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processing of the picture data… Remote Sensing then in the widest sense is concerned with detecting and recording electromagnetic radiation from the target areas in the field of view of the sensor instrument. This radiation may have originated directly from separate components of the target area, it may be solar energy reflected from them; or it may be reflections of energy transmitted to the target area from the sensor itself. According to American Society of Photogrammetry, Remote Sensing imagery is acquired with a sensor other than (or in addition to) a conventional camera through which a scene is recorded, such as electronic scanning, using radiations outside the normal visual range of the film and camera- microwave, radar, thermal, infra-red, ultraviolet, as well as multispectral, special techniques are applied to process and interpret remote sensing imagery for the purpose of producing conventional maps, thematic maps, resource surveys, etc. in the fields of agriculture, archaeology, forestry, geography, geology and others. According to the United Nations (95th Plenary meeting, 3rd December, 1986), Remote Sensing means sensing of earth’s surface from space by making use of the properties of electromagnetic wave emitted, reflected or diffracted by the sensed objects, for the purpose of improving natural resource management, land use and the protection of the environment. According to James B.Campell (1996), Remote Sensing is the practice of deriving information about the earth’s land and water surfaces using images acquired from an overhead perspective, using electromagnetic radiation in one or more regions of the electromagnetic spectrum, reflected or emitted from the earth’s surface. So the stages of Remote Sensing include (Fig.1): - A source of electromagnetic radiation or EMR (Sun) - Transmission of energy from the source to the surface of the earth, through atmosphere - Interaction of EMR with earth’s surface. - Transmission of energy from surface to Remote Sensor mounted on a platform, through atmosphere - Detection of energy by the sensor. - Transmission pf sensor data to ground station - Processing and analysis of the sensor data - Final data output for various types of application

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Detection of energy by sensors Source of EMR Sensor data output Transmission through atmosphere Transmission of sensor data to ground station Data processing and analysis Interaction of EMR with earth surface Fig.1: Stages of Remote Sensing History of Remote Sensing The knowledge about the history of Remote Sensing is necessary for better understanding of the subject and its scope, and also for future development, particularly for the welfare of human society. The development of remote sensing over time can be broadly divided into following six phases. Phase I (Up till 1920): Initial Phase Man always inquisitive about the things across a forest or a mountain, which he can not see directly. So, since time immemorial man has always tried to reach greater heights, such as tree tops, mountains etc. to observe phenomena of his interest on the earth surface, viz. to decide habitat places, farming and other day-to-day activities. This inquisitiveness to get a bird’s eye view prompted man to take photographs of earth from elevated platforms. So, the initial photographs of earth were captured from elevated platforms on the surface of the earth. However, the actual beginning of Remote Sensing can be traced back in 1958, when free balloons were used for photography by the French Gaspard Felix Tournachon (known as Nadar) to photograph the village of Petil Becetre near Paris. In 1860, a part of Boston and Massachusetts were photographed from a captive balloon at 1200 feet height in USA. In 1909,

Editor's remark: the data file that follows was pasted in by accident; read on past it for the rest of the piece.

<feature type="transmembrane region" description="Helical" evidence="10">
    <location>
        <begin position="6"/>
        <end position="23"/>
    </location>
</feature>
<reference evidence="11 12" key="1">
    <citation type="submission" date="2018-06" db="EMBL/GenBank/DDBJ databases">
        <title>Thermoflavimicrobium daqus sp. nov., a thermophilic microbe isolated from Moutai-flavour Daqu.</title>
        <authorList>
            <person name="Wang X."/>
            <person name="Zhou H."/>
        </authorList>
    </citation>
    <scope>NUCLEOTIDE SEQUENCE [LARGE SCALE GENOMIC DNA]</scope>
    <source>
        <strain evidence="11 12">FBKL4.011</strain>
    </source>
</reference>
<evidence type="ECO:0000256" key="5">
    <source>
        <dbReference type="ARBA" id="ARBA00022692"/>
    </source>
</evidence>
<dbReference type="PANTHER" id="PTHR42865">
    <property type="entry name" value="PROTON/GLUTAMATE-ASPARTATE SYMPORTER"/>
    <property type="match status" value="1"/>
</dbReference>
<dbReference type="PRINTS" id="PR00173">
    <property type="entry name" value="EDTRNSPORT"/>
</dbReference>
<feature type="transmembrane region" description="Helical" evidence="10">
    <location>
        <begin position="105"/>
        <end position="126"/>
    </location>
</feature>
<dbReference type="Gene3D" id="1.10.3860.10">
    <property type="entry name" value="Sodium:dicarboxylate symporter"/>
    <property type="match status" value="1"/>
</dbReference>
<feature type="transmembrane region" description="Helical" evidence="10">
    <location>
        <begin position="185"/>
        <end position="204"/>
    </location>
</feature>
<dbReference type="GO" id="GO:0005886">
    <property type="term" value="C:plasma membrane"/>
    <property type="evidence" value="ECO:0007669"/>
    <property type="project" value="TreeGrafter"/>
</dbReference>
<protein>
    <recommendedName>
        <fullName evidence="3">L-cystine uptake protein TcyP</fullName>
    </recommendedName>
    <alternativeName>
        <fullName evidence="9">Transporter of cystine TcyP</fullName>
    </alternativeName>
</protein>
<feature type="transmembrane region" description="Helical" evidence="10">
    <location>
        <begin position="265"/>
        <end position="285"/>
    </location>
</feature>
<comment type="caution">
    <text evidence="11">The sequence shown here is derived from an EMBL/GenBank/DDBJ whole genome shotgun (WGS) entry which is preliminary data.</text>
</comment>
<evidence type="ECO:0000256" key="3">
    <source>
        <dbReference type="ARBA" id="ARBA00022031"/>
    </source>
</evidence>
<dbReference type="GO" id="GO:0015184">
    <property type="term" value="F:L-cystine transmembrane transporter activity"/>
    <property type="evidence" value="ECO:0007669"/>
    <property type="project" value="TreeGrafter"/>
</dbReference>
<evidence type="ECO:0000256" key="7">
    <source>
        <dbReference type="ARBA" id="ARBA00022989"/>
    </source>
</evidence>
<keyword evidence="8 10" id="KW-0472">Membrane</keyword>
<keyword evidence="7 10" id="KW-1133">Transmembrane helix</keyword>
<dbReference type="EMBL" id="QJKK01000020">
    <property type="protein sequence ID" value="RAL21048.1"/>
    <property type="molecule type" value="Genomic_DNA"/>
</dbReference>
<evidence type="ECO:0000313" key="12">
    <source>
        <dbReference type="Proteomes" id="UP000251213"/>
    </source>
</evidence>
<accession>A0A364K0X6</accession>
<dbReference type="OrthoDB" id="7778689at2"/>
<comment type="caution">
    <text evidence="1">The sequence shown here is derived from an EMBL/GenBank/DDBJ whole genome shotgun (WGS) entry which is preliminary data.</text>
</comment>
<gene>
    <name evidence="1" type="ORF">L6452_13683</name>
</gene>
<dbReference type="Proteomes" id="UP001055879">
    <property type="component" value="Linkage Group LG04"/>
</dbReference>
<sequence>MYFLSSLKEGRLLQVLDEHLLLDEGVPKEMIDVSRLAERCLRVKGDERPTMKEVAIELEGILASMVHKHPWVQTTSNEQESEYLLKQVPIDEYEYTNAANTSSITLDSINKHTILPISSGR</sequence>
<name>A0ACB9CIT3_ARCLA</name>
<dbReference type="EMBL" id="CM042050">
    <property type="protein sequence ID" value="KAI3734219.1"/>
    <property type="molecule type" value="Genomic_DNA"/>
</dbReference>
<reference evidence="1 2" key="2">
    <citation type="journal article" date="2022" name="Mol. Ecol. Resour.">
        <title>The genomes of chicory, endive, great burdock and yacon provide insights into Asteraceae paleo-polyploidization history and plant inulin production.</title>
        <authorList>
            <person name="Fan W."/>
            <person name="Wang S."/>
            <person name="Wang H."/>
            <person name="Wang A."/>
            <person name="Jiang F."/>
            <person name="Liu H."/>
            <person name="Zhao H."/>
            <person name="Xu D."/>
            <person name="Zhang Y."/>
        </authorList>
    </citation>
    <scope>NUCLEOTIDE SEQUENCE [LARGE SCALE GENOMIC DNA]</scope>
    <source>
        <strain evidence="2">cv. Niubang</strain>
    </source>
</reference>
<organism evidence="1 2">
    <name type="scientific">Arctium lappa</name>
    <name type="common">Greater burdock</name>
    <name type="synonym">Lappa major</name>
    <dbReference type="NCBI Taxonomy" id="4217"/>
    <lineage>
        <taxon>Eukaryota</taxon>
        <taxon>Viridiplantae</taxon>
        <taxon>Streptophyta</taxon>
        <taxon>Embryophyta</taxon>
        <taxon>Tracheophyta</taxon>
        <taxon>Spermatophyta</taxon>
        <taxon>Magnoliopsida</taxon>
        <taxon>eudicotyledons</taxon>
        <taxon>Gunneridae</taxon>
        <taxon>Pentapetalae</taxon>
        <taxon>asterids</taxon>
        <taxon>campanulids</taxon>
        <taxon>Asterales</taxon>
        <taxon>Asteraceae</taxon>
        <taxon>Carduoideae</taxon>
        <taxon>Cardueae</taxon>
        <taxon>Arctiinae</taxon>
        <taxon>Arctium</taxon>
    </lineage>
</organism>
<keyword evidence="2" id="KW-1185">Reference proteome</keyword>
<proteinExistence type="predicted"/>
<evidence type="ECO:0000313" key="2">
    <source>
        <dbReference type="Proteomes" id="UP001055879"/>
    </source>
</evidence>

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the first aerial photograph was taken from an aero plane, piloted by Wilbur Write over Centocelli, Italy. World War I provided a boost in the use of aerial photography. During that time, aerial photographs were used for two purposes – spying and mapping. Phase II (1920-1945): Development of Platforms and Sensors Improvement in aero planes, cameras, films etc. resulted in the development of aerial photography during this period. The proper planning of flight for photographic purpose was also started. Topographical mapping was the main thrust of the aerial photography. However, a number of scientists like geologists, botanists, soil scientists, geographers began interpreting the photographs to get information of their interest, especially for development of natural resources. During this period photographic coverage were increased both on the large and medium scale. World War II gave a real boost to photo interpretation technique, which was widely used for military intelligence purposes. The mapping of strategic location, military targets and assessments of damages could be done accurately. Phase III (1945-50): Development of Teaching and Training After World War II, much emphasis on teaching and training of this technique was given due to previous experience of its wide use in different spheres. Many courses on Remote Sensing were started in reputed universities of United States and Western European countries. A commission on the utilization of aerial photographs was set up by International Geographical Union (IGU) in 1949. The members of the commission emphasized the need of knowledge of those parts of world which were not earlier photographed and also attention was given to cover more area by aerial photographs and techniques essential for interpretation. Phase IV (1950-60): Development of Instruments for Interpretation In this phase, the techniques of photo interpretation became much more an applied technique. A number of instruments was developed and introduced for interpretation during this period, which may be termed as a landmark in the progress of these techniques. It opened a new horizon for accurate and fast analysis and also for monitoring the changes. Hence a considerable advanced